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AT&T, Microsoft launch joint mobile office suite

AT&T and Microsoft have launched a mobile office suite for small and medium-sized businesses that includes audio calls, video conferencing, Office 365 and tech support.

Microsoft and AT&T have launched a mobile communications and productivity suite for small and medium-sized businesses that includes Office 365, video conferencing and a wireless plan.

The AT&T Mobile Office Suite is available as a monthly subscription that includes AT&T technical support. Pricing was not disclosed.

Microsoft Office 365 competes with Google Apps for Work. Both cloud-based services include productivity tools, instant messaging and Internet-based calling and video conferencing.

Why Microsoft chose AT&T

Microsoft is aligning itself with AT&T to reach the latter company's sizable SMB customer base, IDC analyst Chris Chute said.

"Microsoft's strategy is to proliferate Office 365 as widely as possible to get as many SMBs into their cloud as possible," Chute said. "Volume players like AT&T address that."

While Microsoft has done well in the SMB market, Google has faltered, Chute said. "Google Apps for business has not taken off, especially with larger SMBs in the U.S."

Productivity and collaboration tools in Microsoft Office 365 include Lync Online, Exchange, Word, Excel, PowerPoint, Outlook and OneDrive. The cloud-based software would also be available from a personal computer or tablet.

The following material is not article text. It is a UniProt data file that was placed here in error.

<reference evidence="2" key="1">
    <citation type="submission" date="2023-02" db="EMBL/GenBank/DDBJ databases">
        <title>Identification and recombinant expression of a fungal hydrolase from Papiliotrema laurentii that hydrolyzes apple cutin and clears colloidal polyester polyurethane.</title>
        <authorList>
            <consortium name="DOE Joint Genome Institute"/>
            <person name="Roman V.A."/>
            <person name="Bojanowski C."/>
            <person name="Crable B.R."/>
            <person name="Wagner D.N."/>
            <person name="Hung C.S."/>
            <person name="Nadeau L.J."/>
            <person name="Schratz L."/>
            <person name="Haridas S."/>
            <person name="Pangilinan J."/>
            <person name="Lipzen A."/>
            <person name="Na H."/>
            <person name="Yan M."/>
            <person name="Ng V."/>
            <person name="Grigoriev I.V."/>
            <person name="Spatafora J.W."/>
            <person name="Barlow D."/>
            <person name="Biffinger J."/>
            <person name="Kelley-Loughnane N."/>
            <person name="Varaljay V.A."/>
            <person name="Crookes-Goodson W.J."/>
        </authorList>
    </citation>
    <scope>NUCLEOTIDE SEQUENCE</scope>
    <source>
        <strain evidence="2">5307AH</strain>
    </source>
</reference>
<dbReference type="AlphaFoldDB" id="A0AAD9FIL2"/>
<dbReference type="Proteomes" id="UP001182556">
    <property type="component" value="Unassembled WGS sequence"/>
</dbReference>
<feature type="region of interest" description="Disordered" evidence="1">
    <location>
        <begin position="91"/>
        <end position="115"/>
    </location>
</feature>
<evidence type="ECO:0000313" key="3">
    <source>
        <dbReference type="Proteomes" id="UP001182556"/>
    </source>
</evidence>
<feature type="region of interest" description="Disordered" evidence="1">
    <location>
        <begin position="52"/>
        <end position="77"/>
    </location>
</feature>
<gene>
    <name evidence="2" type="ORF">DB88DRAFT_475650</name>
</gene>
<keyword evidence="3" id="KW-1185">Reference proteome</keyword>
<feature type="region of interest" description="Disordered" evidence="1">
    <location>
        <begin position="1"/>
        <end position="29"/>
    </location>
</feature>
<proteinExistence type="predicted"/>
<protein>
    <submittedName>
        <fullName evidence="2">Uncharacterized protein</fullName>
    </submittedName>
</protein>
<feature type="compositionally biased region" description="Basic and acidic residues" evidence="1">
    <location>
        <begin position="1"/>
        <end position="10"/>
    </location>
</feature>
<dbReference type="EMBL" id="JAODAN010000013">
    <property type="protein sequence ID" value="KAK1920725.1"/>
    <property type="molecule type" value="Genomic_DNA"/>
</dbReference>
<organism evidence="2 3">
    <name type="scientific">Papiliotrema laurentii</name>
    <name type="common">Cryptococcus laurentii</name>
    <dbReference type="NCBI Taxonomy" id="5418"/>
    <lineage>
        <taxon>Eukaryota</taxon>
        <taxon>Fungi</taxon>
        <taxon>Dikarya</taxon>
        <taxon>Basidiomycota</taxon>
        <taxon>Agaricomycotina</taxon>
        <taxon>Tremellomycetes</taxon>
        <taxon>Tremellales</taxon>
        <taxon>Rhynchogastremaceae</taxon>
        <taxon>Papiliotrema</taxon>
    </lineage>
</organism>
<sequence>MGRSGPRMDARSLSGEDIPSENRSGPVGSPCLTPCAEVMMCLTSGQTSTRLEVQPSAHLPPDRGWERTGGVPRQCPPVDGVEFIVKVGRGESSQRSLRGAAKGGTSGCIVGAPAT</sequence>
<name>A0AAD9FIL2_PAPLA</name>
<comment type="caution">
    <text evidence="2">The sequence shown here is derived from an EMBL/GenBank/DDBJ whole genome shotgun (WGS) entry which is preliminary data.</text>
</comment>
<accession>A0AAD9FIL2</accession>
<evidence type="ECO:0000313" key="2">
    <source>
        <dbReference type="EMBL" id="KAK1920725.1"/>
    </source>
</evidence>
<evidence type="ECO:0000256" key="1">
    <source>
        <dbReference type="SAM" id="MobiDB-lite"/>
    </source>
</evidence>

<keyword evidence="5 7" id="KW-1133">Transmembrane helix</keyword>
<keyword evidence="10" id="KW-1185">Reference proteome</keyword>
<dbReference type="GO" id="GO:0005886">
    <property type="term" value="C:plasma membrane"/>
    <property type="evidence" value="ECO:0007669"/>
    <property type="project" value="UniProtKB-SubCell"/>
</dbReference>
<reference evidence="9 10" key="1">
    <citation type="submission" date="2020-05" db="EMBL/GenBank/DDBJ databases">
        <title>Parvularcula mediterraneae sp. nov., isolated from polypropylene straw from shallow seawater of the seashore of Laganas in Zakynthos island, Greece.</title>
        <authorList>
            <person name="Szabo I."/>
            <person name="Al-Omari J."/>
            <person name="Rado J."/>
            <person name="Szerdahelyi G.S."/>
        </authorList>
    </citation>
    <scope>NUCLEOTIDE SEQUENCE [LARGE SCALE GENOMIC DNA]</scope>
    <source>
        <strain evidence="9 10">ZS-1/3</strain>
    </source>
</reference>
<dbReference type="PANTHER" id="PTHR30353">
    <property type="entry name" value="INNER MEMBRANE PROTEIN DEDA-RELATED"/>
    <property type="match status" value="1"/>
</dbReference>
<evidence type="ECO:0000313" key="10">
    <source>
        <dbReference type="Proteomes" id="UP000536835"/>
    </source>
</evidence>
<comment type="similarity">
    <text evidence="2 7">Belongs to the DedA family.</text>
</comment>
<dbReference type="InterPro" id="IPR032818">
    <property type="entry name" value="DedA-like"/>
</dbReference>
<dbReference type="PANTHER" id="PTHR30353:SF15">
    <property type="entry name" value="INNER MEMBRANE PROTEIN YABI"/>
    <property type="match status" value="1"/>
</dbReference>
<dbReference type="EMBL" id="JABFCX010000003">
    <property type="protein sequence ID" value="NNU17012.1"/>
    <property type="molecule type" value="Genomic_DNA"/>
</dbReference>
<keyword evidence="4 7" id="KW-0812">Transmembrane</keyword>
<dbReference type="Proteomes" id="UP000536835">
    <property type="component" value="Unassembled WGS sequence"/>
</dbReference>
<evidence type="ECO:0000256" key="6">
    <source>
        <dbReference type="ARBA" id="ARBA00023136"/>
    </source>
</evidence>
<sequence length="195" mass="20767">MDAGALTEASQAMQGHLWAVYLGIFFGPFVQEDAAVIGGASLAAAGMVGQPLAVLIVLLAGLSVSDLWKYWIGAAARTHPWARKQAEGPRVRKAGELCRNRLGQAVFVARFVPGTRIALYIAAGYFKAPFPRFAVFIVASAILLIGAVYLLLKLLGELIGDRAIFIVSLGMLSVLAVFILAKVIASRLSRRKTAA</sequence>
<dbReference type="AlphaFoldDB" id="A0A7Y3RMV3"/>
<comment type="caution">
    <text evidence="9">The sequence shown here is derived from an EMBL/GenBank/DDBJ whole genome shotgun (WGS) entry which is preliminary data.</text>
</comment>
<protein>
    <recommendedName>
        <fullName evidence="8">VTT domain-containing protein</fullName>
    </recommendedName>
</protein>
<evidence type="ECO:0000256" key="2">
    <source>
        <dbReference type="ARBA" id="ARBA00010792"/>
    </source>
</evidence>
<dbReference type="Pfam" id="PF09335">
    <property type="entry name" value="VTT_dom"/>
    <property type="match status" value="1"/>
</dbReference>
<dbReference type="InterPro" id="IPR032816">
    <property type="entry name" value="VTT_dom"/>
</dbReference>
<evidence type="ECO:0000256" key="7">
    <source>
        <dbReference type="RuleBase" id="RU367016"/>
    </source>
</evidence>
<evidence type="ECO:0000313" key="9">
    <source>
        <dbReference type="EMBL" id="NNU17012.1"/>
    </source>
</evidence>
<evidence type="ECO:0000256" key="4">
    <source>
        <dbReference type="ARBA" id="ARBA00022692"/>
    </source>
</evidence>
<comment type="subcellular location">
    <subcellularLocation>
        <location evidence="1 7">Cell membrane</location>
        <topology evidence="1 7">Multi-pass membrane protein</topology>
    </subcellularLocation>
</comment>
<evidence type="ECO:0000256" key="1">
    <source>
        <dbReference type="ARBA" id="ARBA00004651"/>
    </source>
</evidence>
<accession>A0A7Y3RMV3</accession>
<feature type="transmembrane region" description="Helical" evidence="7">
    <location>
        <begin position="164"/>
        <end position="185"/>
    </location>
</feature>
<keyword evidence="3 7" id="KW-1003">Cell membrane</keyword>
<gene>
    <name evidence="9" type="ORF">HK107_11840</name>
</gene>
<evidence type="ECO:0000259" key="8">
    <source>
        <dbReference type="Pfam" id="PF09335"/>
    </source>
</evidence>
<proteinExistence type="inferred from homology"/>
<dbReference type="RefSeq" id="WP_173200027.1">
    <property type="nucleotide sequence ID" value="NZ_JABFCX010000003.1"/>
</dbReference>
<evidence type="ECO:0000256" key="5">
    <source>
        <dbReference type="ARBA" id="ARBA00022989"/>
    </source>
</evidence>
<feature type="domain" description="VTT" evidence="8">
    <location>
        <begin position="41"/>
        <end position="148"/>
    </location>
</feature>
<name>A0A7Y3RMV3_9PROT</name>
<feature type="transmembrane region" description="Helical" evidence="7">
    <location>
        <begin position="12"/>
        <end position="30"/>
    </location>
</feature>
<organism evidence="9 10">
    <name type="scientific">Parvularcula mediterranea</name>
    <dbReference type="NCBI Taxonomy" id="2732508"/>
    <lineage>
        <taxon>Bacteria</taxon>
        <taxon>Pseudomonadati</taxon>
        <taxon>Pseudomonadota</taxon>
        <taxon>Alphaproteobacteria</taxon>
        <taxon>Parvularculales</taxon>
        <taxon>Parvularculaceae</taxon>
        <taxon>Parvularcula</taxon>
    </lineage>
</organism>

Lync, which will be rebranded as Skype for Business this year, provides voice over IP calling and video conferencing. AT&T is providing the wireless plan and each user gets a single dedicated phone number for voice calling or instant messaging.

Mobile Office is available through AT&T on the Microsoft Lumia 640 XL, the Lumia 830, the Apple iPhone and smartphones running Google Android.

AT&T plans to add audio conferencing to the Lync service later in the year.

"As we listen and learn from our customers, we will continue to enhance the solution with additional capabilities that will make it an even better offer for businesses," Abhi Ingle, senior vice president of big data and advanced solutions at AT&T, said in a blog.

Microsoft and AT&T have worked together on other business services over the last couple of years. In 2013, Microsoft signed a deal that let companies access its Azure cloud-computing service using AT&T's virtual private network.

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